Religion and Children
Children often acquire the religious views of their parents, although they may also be influenced by others they communicate with such as peers and teachers. Aspects of this subject include rites of passage, education and child psychology, as well as discussion of the moral issue of religious education of children.
Rites of passage
Main article: Rite of passage
Most Christian denominations practice infant baptism to enter children into the faith. Some form of confirmation ritual occurs when the child has reached the age of reason and voluntarily accepts the religion.
Ritual circumcision is used to mark Jewish and Muslim and Coptic Christian and Ethiopian Orthodox Christian infant males as belonging to the faith. Jewish boys and girls then confirm their belonging at a coming of age ceremony known as the Bar and Bat Mitzvah respectively.
A parochial school (US) or faith school (UK), is a type of school which engages in religious education in addition to conventional education. Parochial schools may be primary or secondary, and may have state funding but varying amounts of control by a religious organization. In addition there are religious schools which only teach the religion and subsidiary subjects (such as the language of the holy books), typically run on a part-time basis separate from normal schooling. Examples are the Christian Sunday schools and the Jewish Hebrew schools. Islamic religious schools are known in English by the Arabic loanword Madrasah.
Prayer in school
Main article: School prayer
Religion may have an influence on what goes on in state schools. For example, in the UK the Education Act 1944 introduced the requirement for daily prayers in all state-funded schools, but later acts changed this requirement to a daily “collective act of worship”, the School Standards and Framework Act 1998 being the most recent. This also requires such acts of worship to be “wholly or mainly of a broadly Christian character”. The term “mainly” means that acts related to other faiths can be carried out providing the majority are Christian.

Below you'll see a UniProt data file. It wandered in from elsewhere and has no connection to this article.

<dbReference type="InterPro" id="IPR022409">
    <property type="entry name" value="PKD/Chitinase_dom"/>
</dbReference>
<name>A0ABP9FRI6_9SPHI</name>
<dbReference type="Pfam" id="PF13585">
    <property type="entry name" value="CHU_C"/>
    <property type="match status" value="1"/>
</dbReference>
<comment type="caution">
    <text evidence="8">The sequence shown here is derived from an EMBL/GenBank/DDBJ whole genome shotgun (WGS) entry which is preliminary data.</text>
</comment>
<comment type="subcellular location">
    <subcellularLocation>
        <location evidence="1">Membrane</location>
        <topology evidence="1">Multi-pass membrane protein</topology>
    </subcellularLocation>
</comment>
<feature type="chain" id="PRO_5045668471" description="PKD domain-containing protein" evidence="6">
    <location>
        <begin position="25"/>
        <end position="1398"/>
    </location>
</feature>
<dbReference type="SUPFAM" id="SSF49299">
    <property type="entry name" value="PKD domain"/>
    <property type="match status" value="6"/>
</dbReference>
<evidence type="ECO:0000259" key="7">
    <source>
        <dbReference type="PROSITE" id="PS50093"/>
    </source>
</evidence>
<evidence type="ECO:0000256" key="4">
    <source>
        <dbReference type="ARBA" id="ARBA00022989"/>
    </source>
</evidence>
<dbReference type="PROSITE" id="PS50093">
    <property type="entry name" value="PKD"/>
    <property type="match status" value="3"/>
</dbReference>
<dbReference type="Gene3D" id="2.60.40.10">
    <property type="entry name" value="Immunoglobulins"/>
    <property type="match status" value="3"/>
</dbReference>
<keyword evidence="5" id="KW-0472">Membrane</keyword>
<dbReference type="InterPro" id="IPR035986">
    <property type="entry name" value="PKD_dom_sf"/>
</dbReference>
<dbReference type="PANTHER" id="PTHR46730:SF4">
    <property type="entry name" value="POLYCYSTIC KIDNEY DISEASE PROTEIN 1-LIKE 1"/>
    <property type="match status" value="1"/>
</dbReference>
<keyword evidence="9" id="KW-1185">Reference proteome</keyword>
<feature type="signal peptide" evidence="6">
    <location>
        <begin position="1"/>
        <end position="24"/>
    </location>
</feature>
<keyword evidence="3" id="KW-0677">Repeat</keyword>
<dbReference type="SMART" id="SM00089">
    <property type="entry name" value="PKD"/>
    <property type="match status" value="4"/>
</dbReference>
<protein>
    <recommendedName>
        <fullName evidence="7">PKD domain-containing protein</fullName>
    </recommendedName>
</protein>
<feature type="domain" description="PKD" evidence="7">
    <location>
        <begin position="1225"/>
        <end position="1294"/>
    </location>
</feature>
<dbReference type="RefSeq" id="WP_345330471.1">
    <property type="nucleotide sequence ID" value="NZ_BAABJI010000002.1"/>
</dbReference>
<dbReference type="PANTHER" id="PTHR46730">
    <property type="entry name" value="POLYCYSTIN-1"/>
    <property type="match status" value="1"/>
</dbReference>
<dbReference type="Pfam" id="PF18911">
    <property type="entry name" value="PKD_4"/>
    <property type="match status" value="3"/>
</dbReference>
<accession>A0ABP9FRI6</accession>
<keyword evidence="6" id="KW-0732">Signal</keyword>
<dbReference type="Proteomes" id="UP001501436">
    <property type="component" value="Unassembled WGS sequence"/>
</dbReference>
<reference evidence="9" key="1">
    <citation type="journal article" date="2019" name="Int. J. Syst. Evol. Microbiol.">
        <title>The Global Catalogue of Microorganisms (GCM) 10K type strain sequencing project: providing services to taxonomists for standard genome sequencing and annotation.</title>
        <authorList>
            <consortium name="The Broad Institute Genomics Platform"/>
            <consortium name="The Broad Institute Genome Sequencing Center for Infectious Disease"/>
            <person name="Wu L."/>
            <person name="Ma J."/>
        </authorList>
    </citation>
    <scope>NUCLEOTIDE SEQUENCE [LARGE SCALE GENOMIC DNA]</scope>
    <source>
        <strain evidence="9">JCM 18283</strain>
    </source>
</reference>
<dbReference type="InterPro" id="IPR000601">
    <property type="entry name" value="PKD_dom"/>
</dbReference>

Main article: Creation and evolution in public education
The creation-evolution controversy, especially the status of creation and evolution in public education, is a debate over teaching children the origin and evolution of life, mostly in conservative regions of the United States. However, evolution is accepted by the Catholic Church and is a part of the Catholic Catechism.
Display of religious symbols
See also: Laïcité
In France, children are forbidden from wearing conspicuous religious symbols in public schools.
Religious indoctrination of children
Many legal experts have argued that the government should create laws in the interests of the welfare of children, irrespective of the religion of their parents. Nicholas Humphrey has argued that children “have a human right not to have their minds crippled by exposure to other people’s bad ideas,” and should have the ability to question the religious views of their parents.
“Parents’ religion and children’s welfare: debunking the doctrine of parents’ rights, Philosopher Arthur Schopenhauer spoke of the subject in the 19th century:
“And as the capacity for believing is strongest in childhood, special care is taken to make sure of this tender age. This has much more to do with the doctrines of belief taking root than threats and reports of miracles. If, in early childhood, certain fundamental views and doctrines are paraded with unusual solemnity, and an air of the greatest earnestness never before visible in anything else; if, at the same time, the possibility of a doubt about them be completely passed over, or touched upon only to indicate that doubt is the first step to eternal perdition, the resulting impression will be so deep that, as a rule, that is, in almost every case, doubt about them will be almost as impossible as doubt about one’s own existence.”— Arthur Schopenhauer, On Religion: A Dialogue